Cultural Encounters: People on Display at the Alaska-Yukon-Pacific Exposition | Virtual Quirky Northwest Lecture

Join us virtually for our first lecture in our new Quirky Northwest Lecture Series. This talk by Scott Magelssen explores the Alaska-Yukon-Pacific Exposition, the 1909 World’s Fair in Seattle. The AYP Exposition famously told the story of the Pacific Northwest on the world stage—highlighting the burgeoning forestry industry, the goldrush, and trans-Pacific commerce—and dramatically reshaped the landscape of Seattle in the process. We’ll look at the ways the Exposition shaped the current footprint and architecture of the University of Washington’s Seattle campus and U-District neighborhood. We’ll also look at the Exposition’s more controversial legacy of exhibiting human beings for fairgoers, from “Eskimo” and Filipino communities in living, working villages, to live, prematurely born babies in incubators in an attraction on the “Pay Streak” (now 15th Avenue).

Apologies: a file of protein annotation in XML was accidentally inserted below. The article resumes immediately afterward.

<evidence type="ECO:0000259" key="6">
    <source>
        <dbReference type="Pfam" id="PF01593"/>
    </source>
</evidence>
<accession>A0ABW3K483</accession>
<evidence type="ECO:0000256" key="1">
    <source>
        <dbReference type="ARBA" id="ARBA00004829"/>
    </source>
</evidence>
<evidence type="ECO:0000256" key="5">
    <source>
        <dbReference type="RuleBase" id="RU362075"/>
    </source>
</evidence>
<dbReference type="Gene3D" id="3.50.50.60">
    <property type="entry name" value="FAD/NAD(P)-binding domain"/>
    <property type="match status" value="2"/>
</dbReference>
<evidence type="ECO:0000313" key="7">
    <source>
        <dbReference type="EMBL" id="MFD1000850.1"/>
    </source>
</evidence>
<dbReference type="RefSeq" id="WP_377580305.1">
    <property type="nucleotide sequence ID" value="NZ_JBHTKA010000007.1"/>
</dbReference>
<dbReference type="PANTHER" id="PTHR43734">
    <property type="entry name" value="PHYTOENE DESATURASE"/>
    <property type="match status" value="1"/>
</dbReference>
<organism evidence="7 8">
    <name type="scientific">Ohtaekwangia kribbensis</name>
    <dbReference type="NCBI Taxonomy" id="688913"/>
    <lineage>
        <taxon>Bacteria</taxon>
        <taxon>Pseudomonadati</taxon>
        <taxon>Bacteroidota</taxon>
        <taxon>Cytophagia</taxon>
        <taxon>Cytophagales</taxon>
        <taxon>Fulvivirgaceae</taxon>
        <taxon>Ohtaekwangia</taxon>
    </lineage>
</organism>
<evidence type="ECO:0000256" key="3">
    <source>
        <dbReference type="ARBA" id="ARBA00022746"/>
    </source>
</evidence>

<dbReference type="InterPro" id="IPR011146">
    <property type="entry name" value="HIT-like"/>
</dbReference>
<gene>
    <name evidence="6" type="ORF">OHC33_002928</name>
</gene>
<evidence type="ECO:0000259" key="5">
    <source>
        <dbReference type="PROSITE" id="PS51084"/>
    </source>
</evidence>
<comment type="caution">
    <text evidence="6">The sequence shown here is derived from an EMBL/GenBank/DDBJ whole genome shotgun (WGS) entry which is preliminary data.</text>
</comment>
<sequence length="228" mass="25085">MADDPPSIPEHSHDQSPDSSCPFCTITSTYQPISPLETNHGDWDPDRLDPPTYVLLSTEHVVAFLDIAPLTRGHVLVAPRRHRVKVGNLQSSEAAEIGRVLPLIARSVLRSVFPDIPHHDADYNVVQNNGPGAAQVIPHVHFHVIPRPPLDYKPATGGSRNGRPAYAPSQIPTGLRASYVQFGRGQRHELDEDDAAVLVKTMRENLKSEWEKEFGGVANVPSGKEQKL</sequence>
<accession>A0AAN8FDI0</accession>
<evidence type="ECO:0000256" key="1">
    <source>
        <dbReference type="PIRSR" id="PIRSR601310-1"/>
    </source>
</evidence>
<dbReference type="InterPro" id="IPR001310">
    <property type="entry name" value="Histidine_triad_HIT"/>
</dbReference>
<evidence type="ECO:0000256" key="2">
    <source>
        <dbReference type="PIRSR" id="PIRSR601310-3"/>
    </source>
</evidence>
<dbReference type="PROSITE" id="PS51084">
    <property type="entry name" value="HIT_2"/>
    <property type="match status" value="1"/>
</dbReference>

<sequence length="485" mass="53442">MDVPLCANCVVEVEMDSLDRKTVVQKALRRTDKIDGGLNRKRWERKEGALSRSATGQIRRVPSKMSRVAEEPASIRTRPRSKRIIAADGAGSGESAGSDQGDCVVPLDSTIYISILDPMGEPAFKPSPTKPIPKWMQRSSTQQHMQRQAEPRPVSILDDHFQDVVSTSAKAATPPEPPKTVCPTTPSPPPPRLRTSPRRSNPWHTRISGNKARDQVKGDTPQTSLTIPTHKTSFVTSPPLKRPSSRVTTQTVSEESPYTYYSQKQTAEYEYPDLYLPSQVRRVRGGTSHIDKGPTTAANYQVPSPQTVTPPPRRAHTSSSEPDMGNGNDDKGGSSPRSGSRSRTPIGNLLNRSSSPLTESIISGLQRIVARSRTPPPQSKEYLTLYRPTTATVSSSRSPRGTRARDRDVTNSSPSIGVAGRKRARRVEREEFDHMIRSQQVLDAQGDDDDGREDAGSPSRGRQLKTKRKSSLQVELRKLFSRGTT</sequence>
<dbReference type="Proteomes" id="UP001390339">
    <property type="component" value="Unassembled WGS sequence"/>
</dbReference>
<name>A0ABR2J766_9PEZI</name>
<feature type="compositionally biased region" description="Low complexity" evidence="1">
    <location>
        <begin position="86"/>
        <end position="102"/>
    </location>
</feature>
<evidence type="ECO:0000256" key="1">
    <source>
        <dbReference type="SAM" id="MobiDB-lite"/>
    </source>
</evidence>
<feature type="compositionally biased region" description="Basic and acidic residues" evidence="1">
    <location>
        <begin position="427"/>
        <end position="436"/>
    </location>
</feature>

About Scott Magelssen

Scott Magelssen is Associate Professor and Donald E. Petersen Fellow in the School of Drama at the University of Washington, where he teaches Theatre and Performance Studies. His most recent book, Performing Flight: From the Barnstormers to Space Tourism, was published by the University of Michigan Press in 2020. He is the author of Simming: Participatory Performance and the Making of Meaning (University of Michigan Press, 2014), and Living History Museums: Undoing History Through Performance (Scarecrow, 2007).

How to Join:

This is a free lecture offered via zoom. Please RSVP to join us using the form below. A zoom link will be sent out to the week of the event. If you have any questions, please contact Lauren Carroll-Bolger at lauren@cascadiaartmuseum.org.

  • April 24, 2021 11:00 am - 12:00 pm
  • 11:00 am - 12:00 pm